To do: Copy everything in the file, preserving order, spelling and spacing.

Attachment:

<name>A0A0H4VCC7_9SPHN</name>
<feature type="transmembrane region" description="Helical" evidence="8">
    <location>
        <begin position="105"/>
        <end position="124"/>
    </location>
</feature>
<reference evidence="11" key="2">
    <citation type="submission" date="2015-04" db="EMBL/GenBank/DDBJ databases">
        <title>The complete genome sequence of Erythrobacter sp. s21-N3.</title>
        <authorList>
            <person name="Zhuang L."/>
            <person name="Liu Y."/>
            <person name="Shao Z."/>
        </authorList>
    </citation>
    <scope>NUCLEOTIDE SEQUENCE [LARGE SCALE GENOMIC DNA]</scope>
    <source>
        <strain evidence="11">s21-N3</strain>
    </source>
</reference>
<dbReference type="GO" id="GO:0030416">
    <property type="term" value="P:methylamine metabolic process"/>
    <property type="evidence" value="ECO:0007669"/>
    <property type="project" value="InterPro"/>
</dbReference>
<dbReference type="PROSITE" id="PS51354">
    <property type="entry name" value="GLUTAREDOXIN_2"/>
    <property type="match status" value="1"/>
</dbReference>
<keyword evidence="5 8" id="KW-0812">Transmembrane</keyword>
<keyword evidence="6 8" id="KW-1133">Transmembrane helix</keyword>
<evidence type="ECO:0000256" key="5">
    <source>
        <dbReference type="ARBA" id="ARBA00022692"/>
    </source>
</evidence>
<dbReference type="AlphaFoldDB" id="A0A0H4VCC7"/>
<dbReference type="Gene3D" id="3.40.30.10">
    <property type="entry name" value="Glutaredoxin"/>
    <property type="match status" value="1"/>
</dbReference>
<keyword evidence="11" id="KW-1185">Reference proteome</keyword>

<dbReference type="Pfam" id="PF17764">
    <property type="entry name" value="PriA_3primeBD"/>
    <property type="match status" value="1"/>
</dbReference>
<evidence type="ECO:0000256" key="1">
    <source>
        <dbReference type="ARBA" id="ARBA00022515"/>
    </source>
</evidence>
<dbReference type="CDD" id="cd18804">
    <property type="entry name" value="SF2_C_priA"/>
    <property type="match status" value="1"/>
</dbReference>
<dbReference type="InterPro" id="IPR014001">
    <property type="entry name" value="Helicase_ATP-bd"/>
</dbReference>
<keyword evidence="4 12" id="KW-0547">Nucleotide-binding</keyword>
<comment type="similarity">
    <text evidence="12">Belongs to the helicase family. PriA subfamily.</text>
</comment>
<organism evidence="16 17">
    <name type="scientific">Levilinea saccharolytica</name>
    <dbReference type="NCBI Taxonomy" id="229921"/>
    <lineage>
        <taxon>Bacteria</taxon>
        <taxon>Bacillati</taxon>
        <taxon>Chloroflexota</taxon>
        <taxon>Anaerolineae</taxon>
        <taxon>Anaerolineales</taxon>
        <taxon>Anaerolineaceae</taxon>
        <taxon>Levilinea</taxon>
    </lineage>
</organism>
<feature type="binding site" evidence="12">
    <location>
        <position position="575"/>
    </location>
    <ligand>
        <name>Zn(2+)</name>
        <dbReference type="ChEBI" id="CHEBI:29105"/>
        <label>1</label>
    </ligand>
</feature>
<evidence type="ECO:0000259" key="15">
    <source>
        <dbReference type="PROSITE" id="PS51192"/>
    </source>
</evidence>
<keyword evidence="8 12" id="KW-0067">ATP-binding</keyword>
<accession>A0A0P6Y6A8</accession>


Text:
<name>A0A0H4VCC7_9SPHN</name>
<feature type="transmembrane region" description="Helical" evidence="8">
    <location>
        <begin position="105"/>
        <end position="124"/>
    </location>
</feature>
<reference evidence="11" key="2">
    <citation type="submission" date="2015-04" db="EMBL/GenBank/DDBJ databases">
        <title>The complete genome sequence of Erythrobacter sp. s21-N3.</title>
        <authorList>
            <person name="Zhuang L."/>
            <person name="Liu Y."/>
            <person name="Shao Z."/>
        </authorList>
    </citation>
    <scope>NUCLEOTIDE SEQUENCE [LARGE SCALE GENOMIC DNA]</scope>
    <source>
        <strain evidence="11">s21-N3</strain>
    </source>
</reference>
<dbReference type="GO" id="GO:0030416">
    <property type="term" value="P:methylamine metabolic process"/>
    <property type="evidence" value="ECO:0007669"/>
    <property type="project" value="InterPro"/>
</dbReference>
<dbReference type="PROSITE" id="PS51354">
    <property type="entry name" value="GLUTAREDOXIN_2"/>
    <property type="match status" value="1"/>
</dbReference>
<keyword evidence="5 8" id="KW-0812">Transmembrane</keyword>
<keyword evidence="6 8" id="KW-1133">Transmembrane helix</keyword>
<evidence type="ECO:0000256" key="5">
    <source>
        <dbReference type="ARBA" id="ARBA00022692"/>
    </source>
</evidence>
<dbReference type="AlphaFoldDB" id="A0A0H4VCC7"/>
<dbReference type="Gene3D" id="3.40.30.10">
    <property type="entry name" value="Glutaredoxin"/>
    <property type="match status" value="1"/>
</dbReference>
<keyword evidence="11" id="KW-1185">Reference proteome</keyword>

<dbReference type="Pfam" id="PF17764">
    <property type="entry name" value="PriA_3primeBD"/>
    <property type="match status" value="1"/>
</dbReference>
<evidence type="ECO:0000256" key="1">
    <source>
        <dbReference type="ARBA" id="ARBA00022515"/>
    </source>
</evidence>
<dbReference type="CDD" id="cd18804">
    <property type="entry name" value="SF2_C_priA"/>
    <property type="match status" value="1"/>
</dbReference>
<dbReference type="InterPro" id="IPR014001">
    <property type="entry name" value="Helicase_ATP-bd"/>
</dbReference>
<keyword evidence="4 12" id="KW-0547">Nucleotide-binding</keyword>
<comment type="similarity">
    <text evidence="12">Belongs to the helicase family. PriA subfamily.</text>
</comment>
<organism evidence="16 17">
    <name type="scientific">Levilinea saccharolytica</name>
    <dbReference type="NCBI Taxonomy" id="229921"/>
    <lineage>
        <taxon>Bacteria</taxon>
        <taxon>Bacillati</taxon>
        <taxon>Chloroflexota</taxon>
        <taxon>Anaerolineae</taxon>
        <taxon>Anaerolineales</taxon>
        <taxon>Anaerolineaceae</taxon>
        <taxon>Levilinea</taxon>
    </lineage>
</organism>
<feature type="binding site" evidence="12">
    <location>
        <position position="575"/>
    </location>
    <ligand>
        <name>Zn(2+)</name>
        <dbReference type="ChEBI" id="CHEBI:29105"/>
        <label>1</label>
    </ligand>
</feature>
<evidence type="ECO:0000259" key="15">
    <source>
        <dbReference type="PROSITE" id="PS51192"/>
    </source>
</evidence>
<keyword evidence="8 12" id="KW-0067">ATP-binding</keyword>
<accession>A0A0P6Y6A8</accession>